Instruments for the measurement of fuel tank capacity and flow seem to have been made by a number of companies such as Simmonds Aerocessories of London who advertised the product in 1952 and in that year, they acquired Firth Cleveland Instruments and as that became the overall company name from 1953 onwards they are found under the  Firth Cleveland Instruments name. Elliott Bros purchased Firth Cleveland Instruments in 1961 and the Aircraft Engine Instruments Division of Elliotts continued the brand from the Treforest works. This site produced fuel flow equipment such as the ‘Pacitor’ system of Fuel Tank Gauges and Fuel Flow Transmitters. Elliott (Treforest) Ltd also made portable testers for Pacitor capacitance gauging systems and Elliott fuel-flow meters. The former are used with the Beverley, Belvedere, Argosy 660 and long-range Britannia, while the latter are for fuel-flow systems in the refuelling portion of the Valiant tanker and in the Javelin, Buccaneer, Scimitar, Sea Vixen and Sea Venom. The business later transferred to Rochester where new types of fuel measurement and indication equipment was made.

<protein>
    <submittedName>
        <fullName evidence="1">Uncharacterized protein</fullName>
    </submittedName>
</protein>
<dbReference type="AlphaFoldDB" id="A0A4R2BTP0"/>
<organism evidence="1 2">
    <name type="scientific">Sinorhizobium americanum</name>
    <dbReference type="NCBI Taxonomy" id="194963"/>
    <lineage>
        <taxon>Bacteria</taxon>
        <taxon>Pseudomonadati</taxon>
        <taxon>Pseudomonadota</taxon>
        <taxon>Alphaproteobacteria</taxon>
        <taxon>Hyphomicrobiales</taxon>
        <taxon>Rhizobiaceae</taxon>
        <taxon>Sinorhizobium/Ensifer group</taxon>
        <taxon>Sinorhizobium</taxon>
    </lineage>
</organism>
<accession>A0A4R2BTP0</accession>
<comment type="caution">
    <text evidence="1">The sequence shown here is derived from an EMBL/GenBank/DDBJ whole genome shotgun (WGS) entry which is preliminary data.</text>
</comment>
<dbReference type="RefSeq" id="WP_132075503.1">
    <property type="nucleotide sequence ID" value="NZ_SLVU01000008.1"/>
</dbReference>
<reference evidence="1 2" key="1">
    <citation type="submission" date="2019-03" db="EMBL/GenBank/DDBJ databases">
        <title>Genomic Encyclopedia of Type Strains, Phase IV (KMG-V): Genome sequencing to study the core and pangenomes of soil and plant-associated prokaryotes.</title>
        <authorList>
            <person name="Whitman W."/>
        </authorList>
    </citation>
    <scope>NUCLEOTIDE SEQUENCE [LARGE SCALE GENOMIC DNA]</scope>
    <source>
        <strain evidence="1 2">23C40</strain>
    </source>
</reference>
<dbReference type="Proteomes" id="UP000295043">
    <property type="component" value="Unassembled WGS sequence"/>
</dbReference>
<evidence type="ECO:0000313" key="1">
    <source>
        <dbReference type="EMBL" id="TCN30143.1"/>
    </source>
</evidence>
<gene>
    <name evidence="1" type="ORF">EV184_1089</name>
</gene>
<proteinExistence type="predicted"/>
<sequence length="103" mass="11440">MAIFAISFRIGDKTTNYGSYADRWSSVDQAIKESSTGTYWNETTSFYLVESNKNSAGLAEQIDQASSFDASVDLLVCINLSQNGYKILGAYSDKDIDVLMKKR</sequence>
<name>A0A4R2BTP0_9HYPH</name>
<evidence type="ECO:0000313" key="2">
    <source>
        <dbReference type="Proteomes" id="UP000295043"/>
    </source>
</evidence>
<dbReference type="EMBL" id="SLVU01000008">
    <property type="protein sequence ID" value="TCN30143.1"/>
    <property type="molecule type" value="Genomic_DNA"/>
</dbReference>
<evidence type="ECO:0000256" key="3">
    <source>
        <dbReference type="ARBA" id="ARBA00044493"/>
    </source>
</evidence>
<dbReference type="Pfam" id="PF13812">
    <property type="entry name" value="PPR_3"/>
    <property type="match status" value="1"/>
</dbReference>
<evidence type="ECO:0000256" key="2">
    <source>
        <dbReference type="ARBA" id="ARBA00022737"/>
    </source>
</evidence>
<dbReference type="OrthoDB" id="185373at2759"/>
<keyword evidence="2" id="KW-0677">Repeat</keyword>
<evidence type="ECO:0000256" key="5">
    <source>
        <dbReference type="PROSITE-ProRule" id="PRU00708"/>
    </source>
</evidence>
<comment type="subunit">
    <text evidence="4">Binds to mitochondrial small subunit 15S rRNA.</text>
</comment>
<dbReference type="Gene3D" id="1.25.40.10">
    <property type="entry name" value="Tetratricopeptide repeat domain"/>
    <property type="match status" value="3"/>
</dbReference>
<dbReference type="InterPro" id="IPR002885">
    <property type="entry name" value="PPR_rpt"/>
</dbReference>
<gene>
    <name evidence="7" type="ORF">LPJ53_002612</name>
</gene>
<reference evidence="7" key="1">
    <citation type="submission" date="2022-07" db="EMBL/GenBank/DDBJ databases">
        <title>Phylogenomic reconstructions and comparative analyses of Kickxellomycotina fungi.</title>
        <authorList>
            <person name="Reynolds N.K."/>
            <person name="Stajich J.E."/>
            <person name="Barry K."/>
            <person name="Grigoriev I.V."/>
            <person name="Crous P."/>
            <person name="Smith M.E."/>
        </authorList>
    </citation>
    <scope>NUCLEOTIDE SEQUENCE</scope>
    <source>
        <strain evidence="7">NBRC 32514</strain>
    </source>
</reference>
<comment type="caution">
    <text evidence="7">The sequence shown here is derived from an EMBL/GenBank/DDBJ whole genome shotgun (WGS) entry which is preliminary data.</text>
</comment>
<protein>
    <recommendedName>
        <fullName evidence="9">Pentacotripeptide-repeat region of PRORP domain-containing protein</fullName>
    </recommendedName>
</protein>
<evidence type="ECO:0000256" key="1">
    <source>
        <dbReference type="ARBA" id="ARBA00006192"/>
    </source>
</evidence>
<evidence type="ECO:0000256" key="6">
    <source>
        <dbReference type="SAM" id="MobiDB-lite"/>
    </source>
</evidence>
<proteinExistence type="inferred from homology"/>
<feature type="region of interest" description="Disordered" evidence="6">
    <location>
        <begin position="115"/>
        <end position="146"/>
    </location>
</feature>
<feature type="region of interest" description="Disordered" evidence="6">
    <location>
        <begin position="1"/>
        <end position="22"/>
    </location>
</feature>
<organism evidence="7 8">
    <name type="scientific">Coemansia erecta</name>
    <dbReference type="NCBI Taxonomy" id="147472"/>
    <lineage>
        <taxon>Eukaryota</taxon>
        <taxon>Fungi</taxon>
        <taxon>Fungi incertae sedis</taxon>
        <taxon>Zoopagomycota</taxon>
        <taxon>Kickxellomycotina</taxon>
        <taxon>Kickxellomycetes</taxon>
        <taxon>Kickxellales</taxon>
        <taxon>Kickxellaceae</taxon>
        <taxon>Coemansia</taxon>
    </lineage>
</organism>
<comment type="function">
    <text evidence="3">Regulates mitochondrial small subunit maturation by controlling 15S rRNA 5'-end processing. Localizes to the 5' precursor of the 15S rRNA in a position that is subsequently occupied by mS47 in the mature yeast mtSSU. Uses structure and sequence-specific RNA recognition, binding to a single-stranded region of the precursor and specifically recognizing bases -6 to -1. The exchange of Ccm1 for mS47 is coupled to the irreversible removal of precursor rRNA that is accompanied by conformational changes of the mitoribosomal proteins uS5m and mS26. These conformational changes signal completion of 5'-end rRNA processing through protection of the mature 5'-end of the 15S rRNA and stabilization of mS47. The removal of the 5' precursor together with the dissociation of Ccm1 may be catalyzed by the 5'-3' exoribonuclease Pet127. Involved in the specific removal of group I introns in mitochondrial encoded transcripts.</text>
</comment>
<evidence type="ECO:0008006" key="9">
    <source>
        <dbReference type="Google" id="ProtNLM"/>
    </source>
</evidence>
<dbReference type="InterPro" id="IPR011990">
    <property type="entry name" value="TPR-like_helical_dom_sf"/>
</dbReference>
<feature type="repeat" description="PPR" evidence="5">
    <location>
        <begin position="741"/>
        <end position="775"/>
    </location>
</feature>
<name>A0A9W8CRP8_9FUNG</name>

The early Fuel Flow measurement systems comprised a Transmitter, an Amplifier and an Indicator. The Transmitter is a transducer that measures the rate of fuel flowing through it and converts this to an electrical signal to drive a remote Indicator. The signal from the Transmitter required amplification for a long run to the cockpit Indicator but around the 1964 period Elliott Bros were advertising a new combined amplifier/indicator developed to meet the needs of the Trident. The combined unit saved weight and gained ±0.75% in accuracy.

The Fuel flow business was important to Elliotts and a new fuel-flow test laboratory—the most advanced in Europe, if not in the world—was opened at Elliott-Automation's Rochester factory on November 20 by Mr Neil Marten, Parliamentary Secretary to the MoA.